|US5704346||10 Jul 1995||6 Ene 1998||Inoue; Masaaki||High frequency oscillatory ventilator|
|US5722963||1 Abr 1996||3 Mar 1998||Daig Corporation||Coronary sinus catheter|
|US5730122||12 Nov 1996||24 Mar 1998||Cprx, Inc.||Heart failure mask and methods for increasing negative intrathoracic pressures|
|US5735876||25 Oct 1995||7 Abr 1998||Galvani Ltd.||Electrical cardiac output forcing method and apparatus for an atrial defibrillator|
|US5738637 *||15 Dic 1995||14 Abr 1998||Deca-Medics, Inc.||Chest compression apparatus for cardiac arrest|
|US5782883||25 Oct 1995||21 Jul 1998||Galvani Ltd.||Suboptimal output device to manage cardiac tachyarrhythmias|
|US5814086||14 Oct 1997||29 Sep 1998||Pacesetter Ab||Perex respiratory system stimulation upon tachycardia detection|
|US5823185 *||4 Abr 1997||20 Oct 1998||Chang; Tien-Tsai||Manual pressing and automatic air breathing cardiopulmonary resuscitation first-aid device|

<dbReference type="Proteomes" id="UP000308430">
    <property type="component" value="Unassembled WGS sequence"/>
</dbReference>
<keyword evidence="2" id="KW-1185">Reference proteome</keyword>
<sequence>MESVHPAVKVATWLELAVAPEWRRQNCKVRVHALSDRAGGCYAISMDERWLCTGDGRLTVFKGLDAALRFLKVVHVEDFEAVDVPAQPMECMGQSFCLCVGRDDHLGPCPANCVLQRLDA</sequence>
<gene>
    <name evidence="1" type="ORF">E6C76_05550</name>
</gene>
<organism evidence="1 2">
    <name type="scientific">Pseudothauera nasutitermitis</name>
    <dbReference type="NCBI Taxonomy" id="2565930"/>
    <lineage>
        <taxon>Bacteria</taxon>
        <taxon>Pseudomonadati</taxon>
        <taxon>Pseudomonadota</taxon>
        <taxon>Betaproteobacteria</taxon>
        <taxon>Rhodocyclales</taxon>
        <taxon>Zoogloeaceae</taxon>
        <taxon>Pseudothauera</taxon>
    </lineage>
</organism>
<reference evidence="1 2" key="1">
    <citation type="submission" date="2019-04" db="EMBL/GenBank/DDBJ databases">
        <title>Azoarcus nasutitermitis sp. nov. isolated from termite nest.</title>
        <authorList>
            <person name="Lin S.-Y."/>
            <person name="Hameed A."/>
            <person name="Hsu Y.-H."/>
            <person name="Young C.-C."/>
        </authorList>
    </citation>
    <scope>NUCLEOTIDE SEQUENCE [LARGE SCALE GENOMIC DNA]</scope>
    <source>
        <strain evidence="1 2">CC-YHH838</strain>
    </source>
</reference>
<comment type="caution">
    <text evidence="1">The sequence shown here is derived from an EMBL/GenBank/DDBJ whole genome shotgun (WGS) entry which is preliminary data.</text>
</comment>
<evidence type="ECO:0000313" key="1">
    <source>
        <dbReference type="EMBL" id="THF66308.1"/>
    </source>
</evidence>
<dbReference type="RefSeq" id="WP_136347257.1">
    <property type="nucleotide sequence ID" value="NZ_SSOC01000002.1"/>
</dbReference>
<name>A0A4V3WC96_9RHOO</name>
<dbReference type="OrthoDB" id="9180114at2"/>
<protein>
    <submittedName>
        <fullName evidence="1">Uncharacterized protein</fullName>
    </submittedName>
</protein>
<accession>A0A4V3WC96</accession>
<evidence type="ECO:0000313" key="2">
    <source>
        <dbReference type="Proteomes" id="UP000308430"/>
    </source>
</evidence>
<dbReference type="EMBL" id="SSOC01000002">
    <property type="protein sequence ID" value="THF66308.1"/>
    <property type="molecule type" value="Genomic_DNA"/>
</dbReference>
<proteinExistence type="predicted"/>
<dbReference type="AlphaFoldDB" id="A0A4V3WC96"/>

|US5827893||29 Mar 1996||27 Oct 1998||Lurie; Keith G.||Mechanical and pharmacological therapies to treat cardiac arrest|
|US5896857 *||20 Dic 1996||27 Abr 1999||Resmed Limited||Valve for use in a gas delivery system|
|US5919210||10 Abr 1997||6 Jul 1999||Pharmatarget, Inc.||Device and method for detection and treatment of syncope|
|US5984909||3 Sep 1998||16 Nov 1999||Daig Corporation||Coronary sinus catheter|
|US5988166 *||31 May 1995||23 Nov 1999||Dranez Anstalt||Ventilator apparatus|
|US6001085||23 Dic 1997||14 Dic 1999||Daig Corporation||Coronary sinus catheter|
|US6029667||6 Feb 1998||29 Feb 2000||Cprx Llc||Heart failure mask and methods for increasing negative intrathoracic pressures|
|US6062219||15 Oct 1997||16 May 2000||Cprx Llc||Apparatus and methods for assisting cardiopulmonary resuscitation|
|US6078834||25 Feb 1999||20 Jun 2000||Pharmatarget, Inc.||Device and method for detection and treatment of syncope|
|US6155257||7 Oct 1998||5 Dic 2000||Cprx Llc||Cardiopulmonary resuscitation ventilator and methods|
|US6224562||20 Nov 1998||1 May 2001||Cprx Llc||Methods and devices for performing cardiopulmonary resuscitation|
|US6234985||11 Jun 1998||22 May 2001||Cprx Llc||Device and method for performing cardiopulmonary resuscitation|